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Pot Au Feu of Homemade Fregola and Young Roots with Caramelized Onion Consommé, Leek Ash and Bordeaux Spinach by Chef Jeremy Fox of Ubuntu
Uni Foam Technique

Technique: Homemade Fregola
Chef Jeremy Fox of Ubuntu – Napa, CA
May 2009

Chef Jeremy Fox’s outside-the-box, vegetable-only fare isn’t the only element of surprise at his Napa, CA, restaurant, Ubuntu—his innovative grain applications also urge diners to push their palates’ comfort zones. In fact, it’s this culinary fearlessness that contributed to Fox’s naming as one of our Napa Sonoma Rising Stars.

In line with this philosophy, Fox serves his homemade fregola as a tasty alternative to traditional pasta; its toasted, nutty flavor is an unexpected compliment to hearty vegetable dishes, while its small size makes fregola a great substitute for couscous in summer salads.

Although the fregola technique seems simple—mix flour and water together—the devil is truly in the details. Too much water will lead to a mushy dough that can’t be properly shaped into tiny pellets.

“The real enemy of this is too much moisture,” explains Ubuntu Chef de Cuisine Marty Cattaneo, who demonstrates Fox’s homemade fregola technique in the video featured below. “Then the pasta comes out and it’s too sticky and can’t be properly shaped. It sticks together.”

Cattaneo keeps his fregola dough on the drier side by slowly incorporating the water little by little, stopping midway through to test the dough’s moisture and flavor. Once the pasta is made, Cattaneo evenly toasts the pellets to give them the wheaty, roasted flavor fregola is known for.

Step 1: Add 24 ounces durum flour, 8 ounces all purpose flour and 2 to 3 pinches salt to a pasta extruder.
Step 2: Turn on the extruder and slowly pour 13 ounces water into the dough as it mixes, stopping after 2 minutes to check the dough’s moisture and flavor. Season with additional salt as necessary.
Step 3: Slowly pour in the rest of the water, stopping once the dough begins to come together and is still on the dry side.
Step 4: Set the pasta cutter on high speed so that tiny pellets are extruded from the machine.
Step 5: Once all of the fregola is extruded, evenly toast the pellets in a pot with olive oil until golden brown.


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Pot Au Feu of Homemade Fregola and Young Roots with Caramelized Onion Consommé, Leek Ash and Bordeaux Spinach
Chef Jeremy Fox of Ubuntu – Napa, CA
Adapted by
May 2009
Yield: 8 Servings


Homemade Fregola: (makes 2 quarts)
24 ounces durum flour
8 ounces all purpose flour
2 tablespoons kosher salt
13 ounces cold water
1 cup extra virgin olive oil
3 quarts lightly salted water
Olive oil

Caramelized Onion Consommé:
10 medium white onions, peeled but whole
4½ quarts water
1 teaspoon kosher salt
Banyuls vinegar

Leek Ash:
8 leeks, cleaned green tops only
5 onions strained from the Caramelized Onion Consommé, finely chopped
2 tablespoons olive oil
2 tablespoons fresh Italian parsley, julienned
Zest and juice of 1 lemon
Salt and freshly ground pepper

Young Root Vegetables: (no bigger than 1 inch)
16 French breakfast radishes
16 red Easter egg radishes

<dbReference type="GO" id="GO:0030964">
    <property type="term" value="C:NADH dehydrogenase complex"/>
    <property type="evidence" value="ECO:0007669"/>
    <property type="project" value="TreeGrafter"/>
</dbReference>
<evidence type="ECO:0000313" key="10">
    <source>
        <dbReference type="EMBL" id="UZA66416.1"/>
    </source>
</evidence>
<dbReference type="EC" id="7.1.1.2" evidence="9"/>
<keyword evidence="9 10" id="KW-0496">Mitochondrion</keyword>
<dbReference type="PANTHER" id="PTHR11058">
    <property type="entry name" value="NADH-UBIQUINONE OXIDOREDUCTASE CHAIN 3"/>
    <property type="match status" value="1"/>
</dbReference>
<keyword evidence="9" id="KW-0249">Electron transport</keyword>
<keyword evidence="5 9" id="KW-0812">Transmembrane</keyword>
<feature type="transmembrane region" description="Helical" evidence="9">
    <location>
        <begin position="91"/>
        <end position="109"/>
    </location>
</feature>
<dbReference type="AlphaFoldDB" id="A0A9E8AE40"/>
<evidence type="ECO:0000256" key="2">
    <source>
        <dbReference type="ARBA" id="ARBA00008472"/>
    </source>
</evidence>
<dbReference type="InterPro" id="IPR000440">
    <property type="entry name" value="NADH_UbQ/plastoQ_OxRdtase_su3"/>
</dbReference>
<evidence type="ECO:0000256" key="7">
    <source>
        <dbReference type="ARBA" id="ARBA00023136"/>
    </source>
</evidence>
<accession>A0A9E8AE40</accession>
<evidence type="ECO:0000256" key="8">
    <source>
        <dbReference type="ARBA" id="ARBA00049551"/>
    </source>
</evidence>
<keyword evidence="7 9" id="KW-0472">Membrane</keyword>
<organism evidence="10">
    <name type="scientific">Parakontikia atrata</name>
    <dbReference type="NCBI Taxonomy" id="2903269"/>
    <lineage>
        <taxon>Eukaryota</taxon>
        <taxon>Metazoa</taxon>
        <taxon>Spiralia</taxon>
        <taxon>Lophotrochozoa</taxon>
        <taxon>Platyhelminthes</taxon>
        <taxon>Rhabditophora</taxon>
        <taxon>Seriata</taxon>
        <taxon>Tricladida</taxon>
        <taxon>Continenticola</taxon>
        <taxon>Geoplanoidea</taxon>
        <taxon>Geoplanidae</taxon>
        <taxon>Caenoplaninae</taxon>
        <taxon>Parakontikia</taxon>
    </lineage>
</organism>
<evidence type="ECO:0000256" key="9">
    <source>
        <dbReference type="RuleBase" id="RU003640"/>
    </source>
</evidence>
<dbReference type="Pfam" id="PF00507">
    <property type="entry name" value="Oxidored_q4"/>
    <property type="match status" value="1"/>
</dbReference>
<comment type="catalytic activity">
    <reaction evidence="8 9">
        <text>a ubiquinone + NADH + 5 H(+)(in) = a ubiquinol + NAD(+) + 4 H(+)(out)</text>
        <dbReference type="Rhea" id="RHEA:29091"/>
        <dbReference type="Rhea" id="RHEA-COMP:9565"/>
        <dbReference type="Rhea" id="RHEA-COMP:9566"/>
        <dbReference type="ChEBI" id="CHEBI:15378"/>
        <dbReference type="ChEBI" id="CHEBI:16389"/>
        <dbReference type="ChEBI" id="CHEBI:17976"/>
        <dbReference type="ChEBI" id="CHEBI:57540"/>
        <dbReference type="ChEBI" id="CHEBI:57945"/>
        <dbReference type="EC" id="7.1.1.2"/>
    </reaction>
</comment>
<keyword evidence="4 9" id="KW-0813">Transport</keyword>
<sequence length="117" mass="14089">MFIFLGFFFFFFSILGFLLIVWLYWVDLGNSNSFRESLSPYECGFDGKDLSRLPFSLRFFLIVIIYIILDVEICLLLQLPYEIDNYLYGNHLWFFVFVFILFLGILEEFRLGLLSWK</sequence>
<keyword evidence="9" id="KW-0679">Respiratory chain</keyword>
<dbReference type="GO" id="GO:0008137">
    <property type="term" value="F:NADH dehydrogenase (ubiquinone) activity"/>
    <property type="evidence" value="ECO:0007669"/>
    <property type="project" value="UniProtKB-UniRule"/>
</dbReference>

16 purple haze carrots
16 white satin carrots
16 Hakurei turnips
1 quart reserved Caramelized Onion Consommé
5 teaspoons salt

To Assemble and Serve:
1 pound Bordeaux spinach
2 tablespoons julienned parsley

For the Homemade Fregola:
Add the flours and salt to a dough mixer, slowly pouring in the cold water until a dough is formed. Extrude the fregola dough through an 1/8-inch die onto a sheet pan covered with parchment paper. Allow the fregola to dry for 24 to 48 hours at room temperature.

Heat the olive oil in a large round pan over medium heat. Add the dried fregola and cook for about 10 minutes or until golden. Drain the fregola of the oil and place it onto a parchment-covered  sheet pan.

Add 1 quart of the toasted fregola to a pot of boiling lightly salted water. Cook the fregola for about 12 minutes, drain and toss with a touch of olive oil. Refrigerate until ready to use.

For the Caramelized Onion Consommé:
Place the onions, water and salt in a deep, full-sized hotel pan and cover with foil. Cook the onions in a 200°F oven for 36 to 48 hours, or until the broth takes on a deep gold hue. Strain the consommé through a perforated hotel pan set over another pan; reserve 5 onions for the Leek Ash and 1 quart of the consommé for the Young Root Vegetables. Reduce the remaining consommé by 1/3 to intensify its flavor and viscosity. Season to taste with Banyuls vinegar and additional salt, if necessary. Strain the consommé through a coffee filter and set aside.

For the Leek Ash:
On a foil-lined sheet pan, bake the leek tops in a 500°F oven until they are evenly charred. Julienne the leeks, cutting in the direction of the fibers, then dice them as small as possible. Add the onions, olive oil, Italian parsley, lemon juice and zest to the leeks, seasoning with salt and pepper to taste.

For the Young Root Vegetables:
Place each root vegetable in a separate pot and evenly distribute the reserved consommé among the pots. Add 1 teaspoon salt to each pot, cover with a cartouche and cook on low heat until the roots are al dente. Allow the roots to cool in the liquid.

To Assemble and Serve:
Warm the fregola in the seasoned consommé; combine all of the roots and their liquids, and warm gently. Wilt the Bordeaux spinach in 1 cup consommé and season with salt. Finish the fregola and root vegetables each with 1 tablespoon parsley. Warm the leek ash and the remaining consommé.

Arrange the spinach at the base of the plate. Spoon the fregola over the spinach and place the root vegetables on top, leaving any liquid behind. Add one quenelle of leek ash to the side of the plate. At the table, pour the caramelized onion consommé.

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  Published: May 2009